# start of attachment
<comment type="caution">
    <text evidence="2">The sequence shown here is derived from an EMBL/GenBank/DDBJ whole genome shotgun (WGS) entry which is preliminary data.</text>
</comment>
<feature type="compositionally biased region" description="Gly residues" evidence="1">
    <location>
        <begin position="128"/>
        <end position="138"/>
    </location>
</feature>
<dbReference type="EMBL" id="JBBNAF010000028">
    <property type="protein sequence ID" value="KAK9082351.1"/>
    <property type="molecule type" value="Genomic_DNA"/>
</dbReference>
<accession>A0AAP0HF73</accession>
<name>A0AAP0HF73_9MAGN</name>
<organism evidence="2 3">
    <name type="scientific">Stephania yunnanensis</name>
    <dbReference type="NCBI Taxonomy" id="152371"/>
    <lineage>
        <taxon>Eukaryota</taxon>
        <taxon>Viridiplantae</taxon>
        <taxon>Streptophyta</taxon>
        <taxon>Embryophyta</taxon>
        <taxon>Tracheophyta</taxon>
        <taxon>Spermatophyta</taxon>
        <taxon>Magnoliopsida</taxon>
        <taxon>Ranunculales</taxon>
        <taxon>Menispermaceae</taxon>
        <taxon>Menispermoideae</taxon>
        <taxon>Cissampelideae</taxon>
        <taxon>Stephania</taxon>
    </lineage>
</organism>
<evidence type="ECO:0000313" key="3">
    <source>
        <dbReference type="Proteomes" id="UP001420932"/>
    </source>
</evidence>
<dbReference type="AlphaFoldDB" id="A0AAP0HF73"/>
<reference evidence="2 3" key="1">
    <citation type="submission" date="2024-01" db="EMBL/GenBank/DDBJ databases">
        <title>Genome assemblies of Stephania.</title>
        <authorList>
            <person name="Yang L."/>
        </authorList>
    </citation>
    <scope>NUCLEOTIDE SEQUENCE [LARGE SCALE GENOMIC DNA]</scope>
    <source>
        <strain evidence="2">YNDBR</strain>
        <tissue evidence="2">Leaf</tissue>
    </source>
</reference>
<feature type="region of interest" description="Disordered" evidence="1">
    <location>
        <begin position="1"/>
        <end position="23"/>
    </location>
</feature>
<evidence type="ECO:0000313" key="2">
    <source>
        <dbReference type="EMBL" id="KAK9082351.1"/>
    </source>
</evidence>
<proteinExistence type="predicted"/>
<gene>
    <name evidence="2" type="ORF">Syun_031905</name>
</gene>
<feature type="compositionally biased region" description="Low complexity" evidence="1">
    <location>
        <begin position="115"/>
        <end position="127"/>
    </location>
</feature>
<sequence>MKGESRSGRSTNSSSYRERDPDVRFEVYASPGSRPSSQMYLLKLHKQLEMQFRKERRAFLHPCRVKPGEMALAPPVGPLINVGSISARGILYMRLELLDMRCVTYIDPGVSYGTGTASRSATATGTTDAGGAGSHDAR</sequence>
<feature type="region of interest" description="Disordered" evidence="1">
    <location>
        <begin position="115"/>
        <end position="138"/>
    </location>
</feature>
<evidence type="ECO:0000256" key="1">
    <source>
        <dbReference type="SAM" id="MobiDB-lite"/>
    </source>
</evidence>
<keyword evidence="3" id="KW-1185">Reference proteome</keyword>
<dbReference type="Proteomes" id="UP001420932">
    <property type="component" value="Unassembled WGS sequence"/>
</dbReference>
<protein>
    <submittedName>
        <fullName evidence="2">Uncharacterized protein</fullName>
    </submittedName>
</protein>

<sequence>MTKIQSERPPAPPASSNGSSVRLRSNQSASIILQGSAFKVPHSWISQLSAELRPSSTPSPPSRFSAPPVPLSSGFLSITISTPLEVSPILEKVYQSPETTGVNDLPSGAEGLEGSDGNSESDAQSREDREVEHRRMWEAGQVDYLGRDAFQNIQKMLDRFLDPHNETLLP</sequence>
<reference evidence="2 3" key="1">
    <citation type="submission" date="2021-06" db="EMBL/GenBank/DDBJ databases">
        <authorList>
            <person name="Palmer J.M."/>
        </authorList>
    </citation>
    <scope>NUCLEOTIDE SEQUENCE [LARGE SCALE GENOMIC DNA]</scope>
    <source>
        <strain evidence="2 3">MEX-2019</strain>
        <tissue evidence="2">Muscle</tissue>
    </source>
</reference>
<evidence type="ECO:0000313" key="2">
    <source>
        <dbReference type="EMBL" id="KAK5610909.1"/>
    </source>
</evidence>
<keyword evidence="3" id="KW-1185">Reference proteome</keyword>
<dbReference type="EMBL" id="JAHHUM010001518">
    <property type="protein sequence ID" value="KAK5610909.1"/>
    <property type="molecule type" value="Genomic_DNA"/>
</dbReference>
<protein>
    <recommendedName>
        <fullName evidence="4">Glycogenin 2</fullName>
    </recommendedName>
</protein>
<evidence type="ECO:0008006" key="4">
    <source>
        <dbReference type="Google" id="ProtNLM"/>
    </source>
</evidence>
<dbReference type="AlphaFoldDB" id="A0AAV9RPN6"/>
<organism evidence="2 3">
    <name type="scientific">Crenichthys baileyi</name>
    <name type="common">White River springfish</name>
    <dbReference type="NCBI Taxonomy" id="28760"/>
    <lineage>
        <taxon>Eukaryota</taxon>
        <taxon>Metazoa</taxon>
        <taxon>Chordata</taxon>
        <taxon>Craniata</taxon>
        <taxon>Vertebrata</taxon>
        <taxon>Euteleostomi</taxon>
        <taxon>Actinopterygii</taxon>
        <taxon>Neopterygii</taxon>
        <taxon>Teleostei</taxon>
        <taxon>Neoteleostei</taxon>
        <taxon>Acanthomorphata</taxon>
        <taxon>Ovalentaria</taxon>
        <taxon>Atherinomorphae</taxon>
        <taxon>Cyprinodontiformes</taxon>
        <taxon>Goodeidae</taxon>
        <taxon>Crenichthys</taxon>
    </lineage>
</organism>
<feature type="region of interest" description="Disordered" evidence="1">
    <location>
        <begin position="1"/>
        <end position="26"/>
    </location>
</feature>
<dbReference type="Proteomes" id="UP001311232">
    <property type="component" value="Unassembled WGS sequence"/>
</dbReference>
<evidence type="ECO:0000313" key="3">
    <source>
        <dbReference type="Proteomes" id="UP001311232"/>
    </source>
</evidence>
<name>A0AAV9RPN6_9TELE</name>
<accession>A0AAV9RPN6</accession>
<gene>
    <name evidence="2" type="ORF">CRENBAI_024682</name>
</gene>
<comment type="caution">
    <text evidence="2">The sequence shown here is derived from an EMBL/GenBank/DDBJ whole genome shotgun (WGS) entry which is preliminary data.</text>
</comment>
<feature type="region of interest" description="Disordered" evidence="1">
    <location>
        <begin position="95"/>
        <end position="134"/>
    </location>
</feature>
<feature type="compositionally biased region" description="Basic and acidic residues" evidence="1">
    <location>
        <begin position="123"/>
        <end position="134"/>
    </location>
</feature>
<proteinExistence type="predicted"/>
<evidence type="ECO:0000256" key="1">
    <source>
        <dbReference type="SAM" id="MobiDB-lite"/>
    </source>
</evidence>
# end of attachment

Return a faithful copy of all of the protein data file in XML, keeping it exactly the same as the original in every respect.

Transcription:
<comment type="caution">
    <text evidence="2">The sequence shown here is derived from an EMBL/GenBank/DDBJ whole genome shotgun (WGS) entry which is preliminary data.</text>
</comment>
<feature type="compositionally biased region" description="Gly residues" evidence="1">
    <location>
        <begin position="128"/>
        <end position="138"/>
    </location>
</feature>
<dbReference type="EMBL" id="JBBNAF010000028">
    <property type="protein sequence ID" value="KAK9082351.1"/>
    <property type="molecule type" value="Genomic_DNA"/>
</dbReference>
<accession>A0AAP0HF73</accession>
<name>A0AAP0HF73_9MAGN</name>
<organism evidence="2 3">
    <name type="scientific">Stephania yunnanensis</name>
    <dbReference type="NCBI Taxonomy" id="152371"/>
    <lineage>
        <taxon>Eukaryota</taxon>
        <taxon>Viridiplantae</taxon>
        <taxon>Streptophyta</taxon>
        <taxon>Embryophyta</taxon>
        <taxon>Tracheophyta</taxon>
        <taxon>Spermatophyta</taxon>
        <taxon>Magnoliopsida</taxon>
        <taxon>Ranunculales</taxon>
        <taxon>Menispermaceae</taxon>
        <taxon>Menispermoideae</taxon>
        <taxon>Cissampelideae</taxon>
        <taxon>Stephania</taxon>
    </lineage>
</organism>
<evidence type="ECO:0000313" key="3">
    <source>
        <dbReference type="Proteomes" id="UP001420932"/>
    </source>
</evidence>
<dbReference type="AlphaFoldDB" id="A0AAP0HF73"/>
<reference evidence="2 3" key="1">
    <citation type="submission" date="2024-01" db="EMBL/GenBank/DDBJ databases">
        <title>Genome assemblies of Stephania.</title>
        <authorList>
            <person name="Yang L."/>
        </authorList>
    </citation>
    <scope>NUCLEOTIDE SEQUENCE [LARGE SCALE GENOMIC DNA]</scope>
    <source>
        <strain evidence="2">YNDBR</strain>
        <tissue evidence="2">Leaf</tissue>
    </source>
</reference>
<feature type="region of interest" description="Disordered" evidence="1">
    <location>
        <begin position="1"/>
        <end position="23"/>
    </location>
</feature>
<evidence type="ECO:0000313" key="2">
    <source>
        <dbReference type="EMBL" id="KAK9082351.1"/>
    </source>
</evidence>
<proteinExistence type="predicted"/>
<gene>
    <name evidence="2" type="ORF">Syun_031905</name>
</gene>
<feature type="compositionally biased region" description="Low complexity" evidence="1">
    <location>
        <begin position="115"/>
        <end position="127"/>
    </location>
</feature>
<sequence>MKGESRSGRSTNSSSYRERDPDVRFEVYASPGSRPSSQMYLLKLHKQLEMQFRKERRAFLHPCRVKPGEMALAPPVGPLINVGSISARGILYMRLELLDMRCVTYIDPGVSYGTGTASRSATATGTTDAGGAGSHDAR</sequence>
<feature type="region of interest" description="Disordered" evidence="1">
    <location>
        <begin position="115"/>
        <end position="138"/>
    </location>
</feature>
<evidence type="ECO:0000256" key="1">
    <source>
        <dbReference type="SAM" id="MobiDB-lite"/>
    </source>
</evidence>
<keyword evidence="3" id="KW-1185">Reference proteome</keyword>
<dbReference type="Proteomes" id="UP001420932">
    <property type="component" value="Unassembled WGS sequence"/>
</dbReference>
<protein>
    <submittedName>
        <fullName evidence="2">Uncharacterized protein</fullName>
    </submittedName>
</protein>

<sequence>MTKIQSERPPAPPASSNGSSVRLRSNQSASIILQGSAFKVPHSWISQLSAELRPSSTPSPPSRFSAPPVPLSSGFLSITISTPLEVSPILEKVYQSPETTGVNDLPSGAEGLEGSDGNSESDAQSREDREVEHRRMWEAGQVDYLGRDAFQNIQKMLDRFLDPHNETLLP</sequence>
<reference evidence="2 3" key="1">
    <citation type="submission" date="2021-06" db="EMBL/GenBank/DDBJ databases">
        <authorList>
            <person name="Palmer J.M."/>
        </authorList>
    </citation>
    <scope>NUCLEOTIDE SEQUENCE [LARGE SCALE GENOMIC DNA]</scope>
    <source>
        <strain evidence="2 3">MEX-2019</strain>
        <tissue evidence="2">Muscle</tissue>
    </source>
</reference>
<evidence type="ECO:0000313" key="2">
    <source>
        <dbReference type="EMBL" id="KAK5610909.1"/>
    </source>
</evidence>
<keyword evidence="3" id="KW-1185">Reference proteome</keyword>
<dbReference type="EMBL" id="JAHHUM010001518">
    <property type="protein sequence ID" value="KAK5610909.1"/>
    <property type="molecule type" value="Genomic_DNA"/>
</dbReference>
<protein>
    <recommendedName>
        <fullName evidence="4">Glycogenin 2</fullName>
    </recommendedName>
</protein>
<evidence type="ECO:0008006" key="4">
    <source>
        <dbReference type="Google" id="ProtNLM"/>
    </source>
</evidence>
<dbReference type="AlphaFoldDB" id="A0AAV9RPN6"/>
<organism evidence="2 3">
    <name type="scientific">Crenichthys baileyi</name>
    <name type="common">White River springfish</name>
    <dbReference type="NCBI Taxonomy" id="28760"/>
    <lineage>
        <taxon>Eukaryota</taxon>
        <taxon>Metazoa</taxon>
        <taxon>Chordata</taxon>
        <taxon>Craniata</taxon>
        <taxon>Vertebrata</taxon>
        <taxon>Euteleostomi</taxon>
        <taxon>Actinopterygii</taxon>
        <taxon>Neopterygii</taxon>
        <taxon>Teleostei</taxon>
        <taxon>Neoteleostei</taxon>
        <taxon>Acanthomorphata</taxon>
        <taxon>Ovalentaria</taxon>
        <taxon>Atherinomorphae</taxon>
        <taxon>Cyprinodontiformes</taxon>
        <taxon>Goodeidae</taxon>
        <taxon>Crenichthys</taxon>
    </lineage>
</organism>
<feature type="region of interest" description="Disordered" evidence="1">
    <location>
        <begin position="1"/>
        <end position="26"/>
    </location>
</feature>
<dbReference type="Proteomes" id="UP001311232">
    <property type="component" value="Unassembled WGS sequence"/>
</dbReference>
<evidence type="ECO:0000313" key="3">
    <source>
        <dbReference type="Proteomes" id="UP001311232"/>
    </source>
</evidence>
<name>A0AAV9RPN6_9TELE</name>
<accession>A0AAV9RPN6</accession>
<gene>
    <name evidence="2" type="ORF">CRENBAI_024682</name>
</gene>
<comment type="caution">
    <text evidence="2">The sequence shown here is derived from an EMBL/GenBank/DDBJ whole genome shotgun (WGS) entry which is preliminary data.</text>
</comment>
<feature type="region of interest" description="Disordered" evidence="1">
    <location>
        <begin position="95"/>
        <end position="134"/>
    </location>
</feature>
<feature type="compositionally biased region" description="Basic and acidic residues" evidence="1">
    <location>
        <begin position="123"/>
        <end position="134"/>
    </location>
</feature>
<proteinExistence type="predicted"/>
<evidence type="ECO:0000256" key="1">
    <source>
        <dbReference type="SAM" id="MobiDB-lite"/>
    </source>
</evidence>